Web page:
One of the most endearing parables of Jesus is the story of the prodigal son. Like many others, I have identified at various times with either of the two boys.
At some points, I have felt like the long-suffering good son who wonders why seemingly hard-earned respect fails to come his way. At other moments, I have been the prodigal, who set off looking for hog heaven only to find swine hell.
But as I grow older, I have begun to identify with the patriarch in the parable. That is not a commentary on my children, or for that matter, on my parenting skills. Rather, it is an observation about the nature of forgiveness and the role that each of us has to play in it.
The parable presents us with a dysfunctional family dynamic involving these three people. One senses that the prodigal’s departure was a long time in coming; his mind had entertained thoughts of leaving home long before he physically left. He was discontented being the mere son of a father…even a great father. The prodigal’s routine had become routine, and he had enough of it.
The other son, though he considers himself superior to his brother, has his own problems. He may not be prodigal, but he is not prodigiously faithful either. Though he remains loyal to his father, we later discover that it has been a rather begrudging commitment, shown in the fact that he laments that his father had never funded a celebration for him and his friends. He even refused to attend the party for his wayward brother’s return.
Both sons focused on what they had financially earned, while they should have focused on what they could never earn, but what was freely given: their father’s love.
One can guess that these brothers often fought with each another, and that there was no love lost between them as the prodigal son leaves town.
But the father does lose love. He loses his son’s love.
The father has devoted his life to his family, but the prodigal son’s departure forms an unmistakable response to his father: it’s not good enough. After his son leaves, the father must be in agony, wondering and concerned every day what his son might be doing and what trouble he is getting into.
A father in this situation would have even wondered whether his son were still alive. Yet, for all the pain that his son had inflicted upon him, it is clear that the father desperately hoped his son would return one day. The pain that his son had caused him did not deter the father from looking into the distance for his son.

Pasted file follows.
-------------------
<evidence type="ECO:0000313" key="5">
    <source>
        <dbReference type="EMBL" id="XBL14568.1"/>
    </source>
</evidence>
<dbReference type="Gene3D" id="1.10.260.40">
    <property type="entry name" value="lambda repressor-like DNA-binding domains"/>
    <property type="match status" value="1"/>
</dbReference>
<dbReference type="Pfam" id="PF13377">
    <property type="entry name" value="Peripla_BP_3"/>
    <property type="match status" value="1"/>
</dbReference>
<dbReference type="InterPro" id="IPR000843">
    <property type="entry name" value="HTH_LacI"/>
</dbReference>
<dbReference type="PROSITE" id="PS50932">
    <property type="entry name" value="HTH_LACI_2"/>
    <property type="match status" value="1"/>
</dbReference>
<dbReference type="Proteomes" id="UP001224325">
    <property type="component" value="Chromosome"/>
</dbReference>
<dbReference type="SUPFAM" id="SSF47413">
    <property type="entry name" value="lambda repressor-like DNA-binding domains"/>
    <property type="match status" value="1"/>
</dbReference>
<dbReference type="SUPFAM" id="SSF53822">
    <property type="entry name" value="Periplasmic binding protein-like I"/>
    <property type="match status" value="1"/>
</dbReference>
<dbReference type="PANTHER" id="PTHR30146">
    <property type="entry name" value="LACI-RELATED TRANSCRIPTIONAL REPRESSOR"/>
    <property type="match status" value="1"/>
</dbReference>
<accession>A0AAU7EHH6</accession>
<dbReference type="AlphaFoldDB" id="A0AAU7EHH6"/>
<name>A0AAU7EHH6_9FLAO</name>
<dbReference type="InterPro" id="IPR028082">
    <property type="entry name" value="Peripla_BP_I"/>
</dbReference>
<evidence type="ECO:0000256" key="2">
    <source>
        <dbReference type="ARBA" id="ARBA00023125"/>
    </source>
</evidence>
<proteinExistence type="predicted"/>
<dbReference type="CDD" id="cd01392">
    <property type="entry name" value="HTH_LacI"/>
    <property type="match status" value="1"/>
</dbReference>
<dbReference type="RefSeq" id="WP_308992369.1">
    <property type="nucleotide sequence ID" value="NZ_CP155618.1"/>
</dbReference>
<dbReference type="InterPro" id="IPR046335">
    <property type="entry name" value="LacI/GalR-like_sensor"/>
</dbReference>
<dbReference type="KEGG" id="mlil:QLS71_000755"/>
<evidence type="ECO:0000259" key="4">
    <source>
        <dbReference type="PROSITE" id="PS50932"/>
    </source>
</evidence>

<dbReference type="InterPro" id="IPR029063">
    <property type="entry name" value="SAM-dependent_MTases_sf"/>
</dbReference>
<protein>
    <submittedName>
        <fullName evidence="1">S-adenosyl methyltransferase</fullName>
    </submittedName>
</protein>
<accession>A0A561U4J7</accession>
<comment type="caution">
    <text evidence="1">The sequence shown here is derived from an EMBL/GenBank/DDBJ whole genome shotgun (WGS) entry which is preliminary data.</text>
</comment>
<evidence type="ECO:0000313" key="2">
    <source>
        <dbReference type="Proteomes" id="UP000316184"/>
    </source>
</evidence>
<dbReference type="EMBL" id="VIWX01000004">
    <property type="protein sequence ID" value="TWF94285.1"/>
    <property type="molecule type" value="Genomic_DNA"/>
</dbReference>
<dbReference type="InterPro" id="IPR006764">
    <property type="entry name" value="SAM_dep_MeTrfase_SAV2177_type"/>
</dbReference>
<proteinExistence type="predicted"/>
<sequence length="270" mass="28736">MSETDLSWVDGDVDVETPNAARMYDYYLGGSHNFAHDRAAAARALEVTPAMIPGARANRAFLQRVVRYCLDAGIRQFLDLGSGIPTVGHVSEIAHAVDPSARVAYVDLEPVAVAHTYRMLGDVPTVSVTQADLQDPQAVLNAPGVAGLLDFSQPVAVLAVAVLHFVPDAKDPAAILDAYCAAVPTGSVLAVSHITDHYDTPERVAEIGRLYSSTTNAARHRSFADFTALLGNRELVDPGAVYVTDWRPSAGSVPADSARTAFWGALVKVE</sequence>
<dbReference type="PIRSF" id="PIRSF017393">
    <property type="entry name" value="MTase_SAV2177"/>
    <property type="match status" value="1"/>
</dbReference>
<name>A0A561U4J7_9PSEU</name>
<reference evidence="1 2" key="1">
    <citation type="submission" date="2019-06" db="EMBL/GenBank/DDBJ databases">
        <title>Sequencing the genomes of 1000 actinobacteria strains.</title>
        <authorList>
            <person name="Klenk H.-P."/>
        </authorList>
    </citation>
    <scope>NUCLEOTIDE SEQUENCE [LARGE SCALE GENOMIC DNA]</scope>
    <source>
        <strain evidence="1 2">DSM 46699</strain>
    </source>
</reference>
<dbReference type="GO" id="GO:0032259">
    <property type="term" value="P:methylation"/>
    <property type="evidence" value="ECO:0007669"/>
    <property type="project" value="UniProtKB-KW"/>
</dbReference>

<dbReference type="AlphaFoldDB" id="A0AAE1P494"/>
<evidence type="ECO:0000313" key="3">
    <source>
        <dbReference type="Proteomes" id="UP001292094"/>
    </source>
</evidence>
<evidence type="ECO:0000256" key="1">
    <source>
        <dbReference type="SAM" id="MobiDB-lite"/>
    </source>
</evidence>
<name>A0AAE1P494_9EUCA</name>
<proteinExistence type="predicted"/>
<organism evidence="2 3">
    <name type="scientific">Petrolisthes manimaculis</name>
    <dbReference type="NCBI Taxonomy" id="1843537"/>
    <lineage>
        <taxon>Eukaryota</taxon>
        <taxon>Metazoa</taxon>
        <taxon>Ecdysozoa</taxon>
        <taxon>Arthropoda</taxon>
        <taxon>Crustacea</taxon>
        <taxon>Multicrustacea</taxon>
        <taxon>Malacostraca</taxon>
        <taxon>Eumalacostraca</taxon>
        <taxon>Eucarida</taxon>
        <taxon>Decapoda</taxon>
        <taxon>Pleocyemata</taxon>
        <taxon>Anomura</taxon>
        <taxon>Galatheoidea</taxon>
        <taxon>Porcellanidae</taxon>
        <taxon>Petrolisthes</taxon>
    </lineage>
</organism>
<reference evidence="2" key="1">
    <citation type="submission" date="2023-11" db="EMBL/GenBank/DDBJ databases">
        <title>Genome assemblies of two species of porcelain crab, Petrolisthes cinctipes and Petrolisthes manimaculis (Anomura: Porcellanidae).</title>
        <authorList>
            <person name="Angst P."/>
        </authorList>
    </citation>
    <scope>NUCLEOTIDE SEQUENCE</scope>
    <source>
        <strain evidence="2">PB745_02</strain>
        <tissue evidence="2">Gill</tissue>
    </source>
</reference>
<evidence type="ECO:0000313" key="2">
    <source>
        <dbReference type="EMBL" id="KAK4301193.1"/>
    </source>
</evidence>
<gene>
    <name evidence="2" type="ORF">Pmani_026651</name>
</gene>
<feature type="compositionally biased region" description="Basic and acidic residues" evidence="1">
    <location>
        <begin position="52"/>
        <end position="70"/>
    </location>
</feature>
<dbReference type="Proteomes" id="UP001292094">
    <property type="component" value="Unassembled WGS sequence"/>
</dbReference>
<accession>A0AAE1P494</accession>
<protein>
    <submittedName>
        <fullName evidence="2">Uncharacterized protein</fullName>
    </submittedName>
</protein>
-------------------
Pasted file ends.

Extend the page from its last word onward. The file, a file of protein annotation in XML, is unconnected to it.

When you ponder the sadness and suffering that the father endured, you gain a sense of the majesty of what happens next. When the father catches the first distant glimpse of his prodigal son, he runs out to the road to embrace him. As the Gospel of Luke recounts:
“But when he was yet a great way off, his father saw him, and had compassion, and ran, and fell on his neck, and kissed him.”
Jesus presents a challenge to us by relating this parable. Here is the challenge: are we like the father? Are we not only willing to forgive, but race to forgive those who have offended us the most? Do we throw our loving arms around those who have hurt us? Or do we hold grudges and wonder how family and friends can expect to simply waltz back into our lives after stomping all over our hearts? Do we refuse to attend the party for those who finally return? Do we forgive?
Without forgiveness, our lives are stuck in gear, leaving us only an awkward glimpse of a possible road to be traveled, but no way to embark upon that journey.
The painful memories and injuries in our rear view often encompass our entire field of vision, making it impossible for us to go forward. Worse, we can obstruct everyone around us as they try to advance toward their destinations.
But it does not have to be that way. If we do offer forgiveness, we mirror our Father and our Creator, and reflect a unique joy and peace known only to those who behold the beauty of forgiveness.
And it’s not simply our children who may need our forgiveness.
It is our parents.
It is our spouses.
It is our brothers and sisters.
It is our friends.
It is our enemies.
It is the world.
It is ourselves.
If we’re looking for resolutions for 2015, let’s all try this one: let’s ask to be forgiven, let’s forgive ourselves, and let’s forgive everyone else. Let’s make 2015 the year of forgiveness.
Let’s run out to the road and start our journey back home.